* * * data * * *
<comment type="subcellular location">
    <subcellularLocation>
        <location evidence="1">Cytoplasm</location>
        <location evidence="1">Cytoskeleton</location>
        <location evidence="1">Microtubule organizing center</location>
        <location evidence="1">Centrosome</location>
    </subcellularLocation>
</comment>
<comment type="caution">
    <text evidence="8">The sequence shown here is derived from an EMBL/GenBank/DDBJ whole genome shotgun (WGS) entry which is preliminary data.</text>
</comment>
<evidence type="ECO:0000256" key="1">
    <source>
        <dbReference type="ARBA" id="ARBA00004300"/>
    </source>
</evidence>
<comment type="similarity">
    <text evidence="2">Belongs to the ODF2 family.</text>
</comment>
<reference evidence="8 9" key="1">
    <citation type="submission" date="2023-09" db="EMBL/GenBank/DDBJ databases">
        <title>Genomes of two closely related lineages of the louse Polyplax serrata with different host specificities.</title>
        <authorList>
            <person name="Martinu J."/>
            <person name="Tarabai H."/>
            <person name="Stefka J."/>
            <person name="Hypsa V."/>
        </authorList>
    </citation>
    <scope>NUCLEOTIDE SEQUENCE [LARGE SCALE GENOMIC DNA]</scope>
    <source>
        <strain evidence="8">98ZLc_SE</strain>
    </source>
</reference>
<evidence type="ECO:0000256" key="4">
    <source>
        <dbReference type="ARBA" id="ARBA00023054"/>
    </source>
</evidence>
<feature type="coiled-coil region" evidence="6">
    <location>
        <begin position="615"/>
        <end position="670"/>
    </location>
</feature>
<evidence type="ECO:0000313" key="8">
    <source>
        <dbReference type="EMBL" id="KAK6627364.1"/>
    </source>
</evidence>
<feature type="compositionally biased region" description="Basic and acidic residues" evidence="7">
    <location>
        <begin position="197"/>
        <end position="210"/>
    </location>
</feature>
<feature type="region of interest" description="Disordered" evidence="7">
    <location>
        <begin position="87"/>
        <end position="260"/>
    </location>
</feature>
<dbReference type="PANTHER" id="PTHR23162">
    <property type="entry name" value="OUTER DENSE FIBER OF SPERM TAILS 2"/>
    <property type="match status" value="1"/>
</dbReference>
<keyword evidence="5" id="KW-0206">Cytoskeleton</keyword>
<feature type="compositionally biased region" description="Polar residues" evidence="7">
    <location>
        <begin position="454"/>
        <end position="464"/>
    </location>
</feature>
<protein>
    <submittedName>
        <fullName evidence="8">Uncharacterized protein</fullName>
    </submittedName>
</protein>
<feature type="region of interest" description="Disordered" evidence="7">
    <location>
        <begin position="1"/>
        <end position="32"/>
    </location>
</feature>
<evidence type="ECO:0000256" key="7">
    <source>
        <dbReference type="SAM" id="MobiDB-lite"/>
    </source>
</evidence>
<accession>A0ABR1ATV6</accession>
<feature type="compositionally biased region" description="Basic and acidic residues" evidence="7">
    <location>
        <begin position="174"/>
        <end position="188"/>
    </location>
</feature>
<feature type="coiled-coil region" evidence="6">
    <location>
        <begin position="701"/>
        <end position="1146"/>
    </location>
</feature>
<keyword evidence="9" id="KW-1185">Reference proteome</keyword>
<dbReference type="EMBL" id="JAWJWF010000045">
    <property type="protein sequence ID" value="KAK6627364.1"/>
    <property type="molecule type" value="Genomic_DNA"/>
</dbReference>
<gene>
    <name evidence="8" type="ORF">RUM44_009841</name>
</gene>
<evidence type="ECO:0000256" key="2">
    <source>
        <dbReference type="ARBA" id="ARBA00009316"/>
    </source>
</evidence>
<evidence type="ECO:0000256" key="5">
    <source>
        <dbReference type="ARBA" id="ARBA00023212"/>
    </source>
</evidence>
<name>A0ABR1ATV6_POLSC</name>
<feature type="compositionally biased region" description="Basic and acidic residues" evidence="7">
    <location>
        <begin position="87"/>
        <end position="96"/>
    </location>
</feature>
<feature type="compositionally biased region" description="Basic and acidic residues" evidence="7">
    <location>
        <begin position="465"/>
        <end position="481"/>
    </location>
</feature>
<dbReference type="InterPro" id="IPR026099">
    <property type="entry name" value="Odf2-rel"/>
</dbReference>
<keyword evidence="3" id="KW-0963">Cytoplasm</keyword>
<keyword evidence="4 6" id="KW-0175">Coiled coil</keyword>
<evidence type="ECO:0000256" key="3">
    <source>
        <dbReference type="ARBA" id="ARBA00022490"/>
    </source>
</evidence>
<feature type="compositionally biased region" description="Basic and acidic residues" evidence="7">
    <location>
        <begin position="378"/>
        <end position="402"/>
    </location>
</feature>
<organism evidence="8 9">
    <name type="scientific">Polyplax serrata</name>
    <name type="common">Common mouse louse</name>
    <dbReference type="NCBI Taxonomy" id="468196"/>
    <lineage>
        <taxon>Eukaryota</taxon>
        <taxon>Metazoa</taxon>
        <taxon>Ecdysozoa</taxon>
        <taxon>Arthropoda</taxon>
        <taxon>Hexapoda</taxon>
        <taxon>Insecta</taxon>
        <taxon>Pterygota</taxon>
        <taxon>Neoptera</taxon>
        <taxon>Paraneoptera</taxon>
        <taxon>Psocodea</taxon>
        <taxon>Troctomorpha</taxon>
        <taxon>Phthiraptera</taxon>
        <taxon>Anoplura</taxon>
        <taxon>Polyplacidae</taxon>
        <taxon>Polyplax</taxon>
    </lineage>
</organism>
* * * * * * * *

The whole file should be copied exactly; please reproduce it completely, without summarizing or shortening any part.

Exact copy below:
<comment type="subcellular location">
    <subcellularLocation>
        <location evidence="1">Cytoplasm</location>
        <location evidence="1">Cytoskeleton</location>
        <location evidence="1">Microtubule organizing center</location>
        <location evidence="1">Centrosome</location>
    </subcellularLocation>
</comment>
<comment type="caution">
    <text evidence="8">The sequence shown here is derived from an EMBL/GenBank/DDBJ whole genome shotgun (WGS) entry which is preliminary data.</text>
</comment>
<evidence type="ECO:0000256" key="1">
    <source>
        <dbReference type="ARBA" id="ARBA00004300"/>
    </source>
</evidence>
<comment type="similarity">
    <text evidence="2">Belongs to the ODF2 family.</text>
</comment>
<reference evidence="8 9" key="1">
    <citation type="submission" date="2023-09" db="EMBL/GenBank/DDBJ databases">
        <title>Genomes of two closely related lineages of the louse Polyplax serrata with different host specificities.</title>
        <authorList>
            <person name="Martinu J."/>
            <person name="Tarabai H."/>
            <person name="Stefka J."/>
            <person name="Hypsa V."/>
        </authorList>
    </citation>
    <scope>NUCLEOTIDE SEQUENCE [LARGE SCALE GENOMIC DNA]</scope>
    <source>
        <strain evidence="8">98ZLc_SE</strain>
    </source>
</reference>
<evidence type="ECO:0000256" key="4">
    <source>
        <dbReference type="ARBA" id="ARBA00023054"/>
    </source>
</evidence>
<feature type="coiled-coil region" evidence="6">
    <location>
        <begin position="615"/>
        <end position="670"/>
    </location>
</feature>
<evidence type="ECO:0000313" key="8">
    <source>
        <dbReference type="EMBL" id="KAK6627364.1"/>
    </source>
</evidence>
<feature type="compositionally biased region" description="Basic and acidic residues" evidence="7">
    <location>
        <begin position="197"/>
        <end position="210"/>
    </location>
</feature>
<feature type="region of interest" description="Disordered" evidence="7">
    <location>
        <begin position="87"/>
        <end position="260"/>
    </location>
</feature>
<dbReference type="PANTHER" id="PTHR23162">
    <property type="entry name" value="OUTER DENSE FIBER OF SPERM TAILS 2"/>
    <property type="match status" value="1"/>
</dbReference>
<keyword evidence="5" id="KW-0206">Cytoskeleton</keyword>
<feature type="compositionally biased region" description="Polar residues" evidence="7">
    <location>
        <begin position="454"/>
        <end position="464"/>
    </location>
</feature>
<protein>
    <submittedName>
        <fullName evidence="8">Uncharacterized protein</fullName>
    </submittedName>
</protein>
<feature type="region of interest" description="Disordered" evidence="7">
    <location>
        <begin position="1"/>
        <end position="32"/>
    </location>
</feature>
<evidence type="ECO:0000256" key="7">
    <source>
        <dbReference type="SAM" id="MobiDB-lite"/>
    </source>
</evidence>
<accession>A0ABR1ATV6</accession>
<feature type="compositionally biased region" description="Basic and acidic residues" evidence="7">
    <location>
        <begin position="174"/>
        <end position="188"/>
    </location>
</feature>
<feature type="coiled-coil region" evidence="6">
    <location>
        <begin position="701"/>
        <end position="1146"/>
    </location>
</feature>
<keyword evidence="9" id="KW-1185">Reference proteome</keyword>
<dbReference type="EMBL" id="JAWJWF010000045">
    <property type="protein sequence ID" value="KAK6627364.1"/>
    <property type="molecule type" value="Genomic_DNA"/>
</dbReference>
<gene>
    <name evidence="8" type="ORF">RUM44_009841</name>
</gene>
<evidence type="ECO:0000256" key="2">
    <source>
        <dbReference type="ARBA" id="ARBA00009316"/>
    </source>
</evidence>
<evidence type="ECO:0000256" key="5">
    <source>
        <dbReference type="ARBA" id="ARBA00023212"/>
    </source>
</evidence>
<name>A0ABR1ATV6_POLSC</name>
<feature type="compositionally biased region" description="Basic and acidic residues" evidence="7">
    <location>
        <begin position="87"/>
        <end position="96"/>
    </location>
</feature>
<feature type="compositionally biased region" description="Basic and acidic residues" evidence="7">
    <location>
        <begin position="465"/>
        <end position="481"/>
    </location>
</feature>
<dbReference type="InterPro" id="IPR026099">
    <property type="entry name" value="Odf2-rel"/>
</dbReference>
<keyword evidence="3" id="KW-0963">Cytoplasm</keyword>
<keyword evidence="4 6" id="KW-0175">Coiled coil</keyword>
<evidence type="ECO:0000256" key="3">
    <source>
        <dbReference type="ARBA" id="ARBA00022490"/>
    </source>
</evidence>
<feature type="compositionally biased region" description="Basic and acidic residues" evidence="7">
    <location>
        <begin position="378"/>
        <end position="402"/>
    </location>
</feature>
<organism evidence="8 9">
    <name type="scientific">Polyplax serrata</name>
    <name type="common">Common mouse louse</name>
    <dbReference type="NCBI Taxonomy" id="468196"/>
    <lineage>
        <taxon>Eukaryota</taxon>
        <taxon>Metazoa</taxon>
        <taxon>Ecdysozoa</taxon>
        <taxon>Arthropoda</taxon>
        <taxon>Hexapoda</taxon>
        <taxon>Insecta</taxon>
        <taxon>Pterygota</taxon>
        <taxon>Neoptera</taxon>
        <taxon>Paraneoptera</taxon>
        <taxon>Psocodea</taxon>
        <taxon>Troctomorpha</taxon>
        <taxon>Phthiraptera</taxon>
        <taxon>Anoplura</taxon>
        <taxon>Polyplacidae</taxon>
        <taxon>Polyplax</taxon>
    </lineage>
</organism>